A strange kind of loving

Posted by Simon Curtis

A few weeks ago, I initiated a small survey on Twitter. It had to be small given the relatively sparse number of people who deem me interesting enough to follow. This is a moot point in our family, as my cousin, a simple boy who supports Manchester United, thinks having nearly 2,000 people prepared to stick their necks out and gamble on my sketchy ability to A) write something coherent and meaningful, B) say anything even vaguely momentous or -- when all else fails -- C) raise the occasional laugh, titter or even forced smirk elevates me into the realms of the Prince of Wales, Simon Cowell and Lou Macari, other mortals who he believes to be "just a little bit special."

I counter with the simple argument that, given that the world's population is 7,194,440,575 and growing by the millisecond (watch it grow here, my little group of "cosmic friends" is like a barbecue in the back garden. Nevertheless, one is always grateful for anyone showing even the vaguest interest.

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I digress, but also in a way I do not, because my cousin, bless him, has supported United for as long as I have supported City: 40 long, tortuous and arduous years. Or in his case, 20 long, tortuous and arduous years and 20 years of absolute top class, honey-coated blissful bathing in the glory of being winners of everything in sight over and over again.

And this is part of why City fans still have a problem with United. Obviously, local rivalry, history and the battle -- if we can call it that -- for Manchester bragging rights have played a big part in hoisting United to the top of any true City fan's list of "most hated." We all hate our local rivals, right? If we secretly don't, we don't mention it. This is a part of football folklore so sacred as to be sacrosanct. You are deemed not worthy and a tiny bit weird if you think otherwise.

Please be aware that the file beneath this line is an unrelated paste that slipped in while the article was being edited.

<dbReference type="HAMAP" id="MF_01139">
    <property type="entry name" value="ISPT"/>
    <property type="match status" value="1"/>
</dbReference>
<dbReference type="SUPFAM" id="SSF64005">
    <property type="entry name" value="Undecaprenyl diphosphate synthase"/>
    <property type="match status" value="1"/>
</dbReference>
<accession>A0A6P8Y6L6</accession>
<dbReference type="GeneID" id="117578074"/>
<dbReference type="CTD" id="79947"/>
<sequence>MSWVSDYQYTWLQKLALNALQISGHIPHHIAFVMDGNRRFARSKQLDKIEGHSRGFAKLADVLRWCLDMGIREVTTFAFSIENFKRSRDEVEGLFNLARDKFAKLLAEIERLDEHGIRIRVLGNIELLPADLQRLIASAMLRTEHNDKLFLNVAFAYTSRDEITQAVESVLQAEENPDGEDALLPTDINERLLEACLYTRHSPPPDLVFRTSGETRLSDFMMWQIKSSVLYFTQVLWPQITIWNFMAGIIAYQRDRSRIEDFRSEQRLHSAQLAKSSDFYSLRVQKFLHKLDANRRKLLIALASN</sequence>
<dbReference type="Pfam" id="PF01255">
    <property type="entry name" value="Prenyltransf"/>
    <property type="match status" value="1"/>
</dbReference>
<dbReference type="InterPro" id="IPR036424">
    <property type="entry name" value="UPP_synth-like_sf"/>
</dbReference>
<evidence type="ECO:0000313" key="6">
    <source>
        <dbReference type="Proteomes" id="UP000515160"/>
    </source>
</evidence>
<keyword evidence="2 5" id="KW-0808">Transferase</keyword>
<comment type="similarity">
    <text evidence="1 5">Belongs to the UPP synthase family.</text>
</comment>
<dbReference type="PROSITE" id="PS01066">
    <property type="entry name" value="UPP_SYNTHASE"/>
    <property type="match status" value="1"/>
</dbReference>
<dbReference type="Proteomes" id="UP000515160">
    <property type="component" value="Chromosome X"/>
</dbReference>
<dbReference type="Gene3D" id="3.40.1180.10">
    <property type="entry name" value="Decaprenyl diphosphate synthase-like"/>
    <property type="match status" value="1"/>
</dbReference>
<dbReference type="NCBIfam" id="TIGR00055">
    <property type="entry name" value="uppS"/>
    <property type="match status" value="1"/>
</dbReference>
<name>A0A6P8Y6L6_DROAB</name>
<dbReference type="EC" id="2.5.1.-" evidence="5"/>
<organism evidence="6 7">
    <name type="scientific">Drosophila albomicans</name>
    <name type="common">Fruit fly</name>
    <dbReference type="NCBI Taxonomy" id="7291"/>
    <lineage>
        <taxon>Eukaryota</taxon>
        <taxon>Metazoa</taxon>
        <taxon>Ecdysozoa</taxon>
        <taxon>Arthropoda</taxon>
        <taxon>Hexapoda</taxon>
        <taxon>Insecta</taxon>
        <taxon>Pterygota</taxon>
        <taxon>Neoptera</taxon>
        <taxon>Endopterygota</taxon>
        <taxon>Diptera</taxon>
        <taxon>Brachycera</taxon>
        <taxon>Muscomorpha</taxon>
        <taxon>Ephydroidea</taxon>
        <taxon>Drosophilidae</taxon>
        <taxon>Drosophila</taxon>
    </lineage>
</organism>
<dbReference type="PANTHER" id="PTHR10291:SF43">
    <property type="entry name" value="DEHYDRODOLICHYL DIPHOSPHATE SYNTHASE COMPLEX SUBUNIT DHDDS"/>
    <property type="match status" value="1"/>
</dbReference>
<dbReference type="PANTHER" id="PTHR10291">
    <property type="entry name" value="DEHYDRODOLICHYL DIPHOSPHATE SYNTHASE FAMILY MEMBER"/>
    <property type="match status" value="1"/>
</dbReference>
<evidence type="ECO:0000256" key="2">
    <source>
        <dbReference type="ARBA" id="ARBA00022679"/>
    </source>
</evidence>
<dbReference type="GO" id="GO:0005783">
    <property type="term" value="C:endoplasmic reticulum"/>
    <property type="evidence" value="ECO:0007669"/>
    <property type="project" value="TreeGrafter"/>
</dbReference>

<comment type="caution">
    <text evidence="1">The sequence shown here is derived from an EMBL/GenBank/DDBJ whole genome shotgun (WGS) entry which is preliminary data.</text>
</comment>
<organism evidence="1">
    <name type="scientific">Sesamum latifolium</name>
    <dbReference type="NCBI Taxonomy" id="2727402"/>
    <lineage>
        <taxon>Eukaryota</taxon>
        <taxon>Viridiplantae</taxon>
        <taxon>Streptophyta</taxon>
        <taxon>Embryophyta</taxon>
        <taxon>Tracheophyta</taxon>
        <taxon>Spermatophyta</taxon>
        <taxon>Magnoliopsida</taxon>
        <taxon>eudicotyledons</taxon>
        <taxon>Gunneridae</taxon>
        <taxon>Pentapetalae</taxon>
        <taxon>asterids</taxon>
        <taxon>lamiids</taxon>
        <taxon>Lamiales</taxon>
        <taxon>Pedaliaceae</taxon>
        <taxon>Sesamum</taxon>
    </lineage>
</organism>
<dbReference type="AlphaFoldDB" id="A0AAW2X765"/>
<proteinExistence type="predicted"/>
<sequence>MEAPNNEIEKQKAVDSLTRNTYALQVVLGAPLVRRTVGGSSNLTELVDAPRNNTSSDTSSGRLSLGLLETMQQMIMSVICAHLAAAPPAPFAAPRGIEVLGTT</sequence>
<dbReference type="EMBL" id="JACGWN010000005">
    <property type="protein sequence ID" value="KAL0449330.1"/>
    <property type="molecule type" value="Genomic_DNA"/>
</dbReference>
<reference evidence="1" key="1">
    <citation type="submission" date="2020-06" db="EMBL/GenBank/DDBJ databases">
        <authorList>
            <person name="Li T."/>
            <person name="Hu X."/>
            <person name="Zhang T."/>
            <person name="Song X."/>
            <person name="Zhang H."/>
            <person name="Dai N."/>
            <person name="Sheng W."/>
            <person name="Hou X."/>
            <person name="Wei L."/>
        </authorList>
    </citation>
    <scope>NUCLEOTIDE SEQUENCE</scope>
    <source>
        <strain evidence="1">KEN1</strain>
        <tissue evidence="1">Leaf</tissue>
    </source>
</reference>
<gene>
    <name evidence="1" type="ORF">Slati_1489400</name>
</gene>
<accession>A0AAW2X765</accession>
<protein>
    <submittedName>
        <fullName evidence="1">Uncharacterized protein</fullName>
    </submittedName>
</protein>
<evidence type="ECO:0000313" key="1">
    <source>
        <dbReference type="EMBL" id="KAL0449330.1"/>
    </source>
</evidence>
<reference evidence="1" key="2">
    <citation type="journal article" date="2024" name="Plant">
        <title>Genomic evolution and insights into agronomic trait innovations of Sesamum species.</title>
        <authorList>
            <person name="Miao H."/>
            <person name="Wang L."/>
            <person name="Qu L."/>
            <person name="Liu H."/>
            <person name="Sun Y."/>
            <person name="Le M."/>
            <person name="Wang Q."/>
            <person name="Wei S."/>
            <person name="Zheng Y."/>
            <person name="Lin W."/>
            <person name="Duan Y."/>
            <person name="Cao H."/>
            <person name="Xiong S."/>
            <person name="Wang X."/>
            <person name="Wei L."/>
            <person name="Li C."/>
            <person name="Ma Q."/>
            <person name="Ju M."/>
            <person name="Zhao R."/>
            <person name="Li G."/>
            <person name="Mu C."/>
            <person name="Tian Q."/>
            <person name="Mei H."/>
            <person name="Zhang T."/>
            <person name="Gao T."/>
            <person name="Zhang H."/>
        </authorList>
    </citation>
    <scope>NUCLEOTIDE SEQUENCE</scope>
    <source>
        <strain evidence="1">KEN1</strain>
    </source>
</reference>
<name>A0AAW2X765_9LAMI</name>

In City's case, it comes with slices of bitterness and great tranches of envy and jealousy. It accompanies feelings of guilt, of being ignored by the country's media and laughed at by everyone else. There was always a bizarre kind of joy in being a City fan when things went wrong, because people loved us for it. City were no threat to anyone, bar the occasional overbooked psychiatrist. Deep down it hurt, however, and we have of course never forgotten this.

These days, City and United find themselves on an even keel, battling for the game's top prizes with only a feather-width between them for talent, potential and power. The rivalry is electrically alive, as it now comes from both sides in more or less equal measures.

But where else must one now direct this irrational hatred, our buckets of bile, our need to "release"? This is what I decided to ask Twitter, and the answers were fascinating, as they show historical enmities are being eroded by new relationships with some drawn from the most bizarre roots.

Whom do City fans dislike, I asked, with the caveat that we presumed the Mighty Reds would be and will forever be No. 1. The answers flooded in, and it would seem modern worries have started to overtake traditional ones in some quarters. Arsenal, with their luxury away tickets, Everton, with their annual David Moyes-inspired dogs of war victory over City, and Stoke, with their version of Thunderball under Tony Pulis, all rated highly. There were historical hats doffed to the likes of Leeds, lost but not entirely forgotten, Liverpool, the ancient threshing machine that used to chew City for breakfast twice a season just like clockwork, and Middlesbrough, thanks to many dark days spent chewing on the Arctic breeze and returning with nothing but bronchitis up on Teesside.

There were some crafty votes for Ipswich Town, based on one single match, when the home support rejoiced in relegating City with a banner inscribed with the never-to-be-forgotten legend "You are the weakest link, goodbye!" That City passed them on their way down, as the Blues headed toward the stars a couple of years later, was, it seems, particularly satisfying to some Mancunians who were in Suffolk that miserable night in 2001.

But to find the team in second place to United in this league table of shame and petty mindedness, this correspondent had a shock in store. There is no great historical reason for this. Therefore, this must be a relatively modern phenomenon that has gradually built up over recent years. The place in question was always an interesting visit as an away fan, with plenty of public houses that were no-go areas and plenty of moments when the favours were tucked just that little bit more firmly inside the coat flaps, but who would have thought that this weekend's visitors to the Etihad would come in second to United?

Take a bow, Tottenham Hotspur.


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